Proposed Law to Limit Liability of Commercial Space Flight Firms


An artist's impression of the interior of Spaceport America (Credits: Spaceport America).

Legislators in New Mexico, United States are considering new legislation that would protect suborbital launch vehicle manufacturers and operators from being sued by space tourists and their families in case of injury or death during a suborbital flight. The bill, which will go before the New Mexico State Legislature for debate in January, passed a vote by the Legislature’s financial oversight committee with a unanimous vote of 12-0.

Officials at the New Mexico Spaceport Authority claim that the new bill is vital to increasing competitiveness and attracting more firms to the state’s newly-founded Spaceport America by providing liability protection for new space companies. Virgin Galactic, the only company currently committed to operate from New Mexico’s Spaceport America, already has state protection from lawsuits; however, the new legislation would protect any other company that wished to operate within the state.

The law would deny travelers, in the majority of cases, the right to sue the space tourism firms in the event of an accident causing injury or death. However, it includes an exception that would allow travelers or their surviving family members to pursue legal action in the case of gross negligence on the part of the space tourism company. Even if the bill passes, however, travelers will still have to sign waivers prior to flight, which would also limit their rights of bringing up lawsuits against space companies.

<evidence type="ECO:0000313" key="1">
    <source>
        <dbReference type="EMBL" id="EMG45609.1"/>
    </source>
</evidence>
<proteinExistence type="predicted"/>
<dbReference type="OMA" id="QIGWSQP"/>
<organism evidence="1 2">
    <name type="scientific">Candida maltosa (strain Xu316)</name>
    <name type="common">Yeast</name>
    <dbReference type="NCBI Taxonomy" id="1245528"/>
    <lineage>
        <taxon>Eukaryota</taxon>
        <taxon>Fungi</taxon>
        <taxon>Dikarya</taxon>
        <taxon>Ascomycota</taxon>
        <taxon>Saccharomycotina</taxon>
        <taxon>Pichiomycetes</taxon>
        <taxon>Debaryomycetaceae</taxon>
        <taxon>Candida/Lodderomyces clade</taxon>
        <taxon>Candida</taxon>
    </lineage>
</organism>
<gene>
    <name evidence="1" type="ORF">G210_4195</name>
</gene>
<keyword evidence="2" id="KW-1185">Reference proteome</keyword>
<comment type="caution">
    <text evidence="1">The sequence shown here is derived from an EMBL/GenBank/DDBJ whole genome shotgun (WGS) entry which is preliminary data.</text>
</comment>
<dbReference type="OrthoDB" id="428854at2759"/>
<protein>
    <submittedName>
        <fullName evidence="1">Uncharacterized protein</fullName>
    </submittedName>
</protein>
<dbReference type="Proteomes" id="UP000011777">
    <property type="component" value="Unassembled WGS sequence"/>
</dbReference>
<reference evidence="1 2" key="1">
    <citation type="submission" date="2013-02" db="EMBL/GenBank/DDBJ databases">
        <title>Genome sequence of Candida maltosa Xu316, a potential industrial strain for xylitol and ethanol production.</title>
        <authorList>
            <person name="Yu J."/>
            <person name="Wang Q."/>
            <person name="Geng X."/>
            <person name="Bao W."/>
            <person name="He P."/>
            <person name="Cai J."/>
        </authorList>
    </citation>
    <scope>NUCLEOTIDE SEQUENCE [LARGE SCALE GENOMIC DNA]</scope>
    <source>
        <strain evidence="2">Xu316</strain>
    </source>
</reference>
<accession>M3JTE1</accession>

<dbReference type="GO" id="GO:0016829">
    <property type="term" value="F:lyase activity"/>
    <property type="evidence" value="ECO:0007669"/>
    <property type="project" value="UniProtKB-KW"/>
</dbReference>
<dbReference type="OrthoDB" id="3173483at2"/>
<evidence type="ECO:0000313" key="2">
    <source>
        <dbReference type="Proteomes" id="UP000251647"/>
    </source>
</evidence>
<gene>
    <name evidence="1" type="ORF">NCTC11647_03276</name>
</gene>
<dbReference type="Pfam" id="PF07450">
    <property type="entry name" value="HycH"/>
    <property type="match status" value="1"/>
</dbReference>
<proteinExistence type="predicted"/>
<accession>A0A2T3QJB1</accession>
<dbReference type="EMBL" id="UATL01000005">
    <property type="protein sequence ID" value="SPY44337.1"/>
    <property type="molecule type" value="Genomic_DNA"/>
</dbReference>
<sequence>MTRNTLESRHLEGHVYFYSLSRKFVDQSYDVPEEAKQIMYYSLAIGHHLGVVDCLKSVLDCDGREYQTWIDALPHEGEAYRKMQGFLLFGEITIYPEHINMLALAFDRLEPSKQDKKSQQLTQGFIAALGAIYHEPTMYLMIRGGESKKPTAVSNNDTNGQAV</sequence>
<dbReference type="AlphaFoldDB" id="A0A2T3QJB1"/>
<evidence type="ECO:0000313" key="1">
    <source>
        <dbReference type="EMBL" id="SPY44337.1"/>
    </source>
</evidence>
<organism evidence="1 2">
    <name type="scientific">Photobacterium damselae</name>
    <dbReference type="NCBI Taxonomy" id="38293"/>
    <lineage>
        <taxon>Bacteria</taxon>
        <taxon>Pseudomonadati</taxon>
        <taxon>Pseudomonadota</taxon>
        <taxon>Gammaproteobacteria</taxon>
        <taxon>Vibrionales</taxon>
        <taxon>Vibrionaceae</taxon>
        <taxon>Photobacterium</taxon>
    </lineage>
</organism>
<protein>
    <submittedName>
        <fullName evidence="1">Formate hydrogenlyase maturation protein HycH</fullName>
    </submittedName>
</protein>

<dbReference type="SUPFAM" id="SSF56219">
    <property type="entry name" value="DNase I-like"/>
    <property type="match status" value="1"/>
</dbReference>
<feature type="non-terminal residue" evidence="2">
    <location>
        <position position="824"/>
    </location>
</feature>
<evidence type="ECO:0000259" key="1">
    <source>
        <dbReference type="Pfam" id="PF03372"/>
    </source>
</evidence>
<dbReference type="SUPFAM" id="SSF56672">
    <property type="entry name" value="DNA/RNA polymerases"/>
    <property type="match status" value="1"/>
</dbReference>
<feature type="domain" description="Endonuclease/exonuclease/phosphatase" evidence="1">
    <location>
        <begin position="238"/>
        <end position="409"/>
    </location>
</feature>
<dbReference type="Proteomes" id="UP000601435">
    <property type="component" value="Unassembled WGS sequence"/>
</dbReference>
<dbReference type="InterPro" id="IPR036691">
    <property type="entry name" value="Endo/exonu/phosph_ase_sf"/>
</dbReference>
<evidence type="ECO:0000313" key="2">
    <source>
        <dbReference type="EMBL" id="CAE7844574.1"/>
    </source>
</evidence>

Spaceport America, founded in 2006 under New Mexico Governor Richardson, is the world’s first solely commercial spaceport. It has hosted 12 test launches of various scientific payloads since its formation. Located just West of the US Army White Sands Missile Range in Sierra County, New Mexico, it also serves as the World Headquarters for Virgin Galactic Space Company.

The video below shows a demonstration of Virgin Galactic’s SpaceShipTwo at Spaceport America in October 2011.

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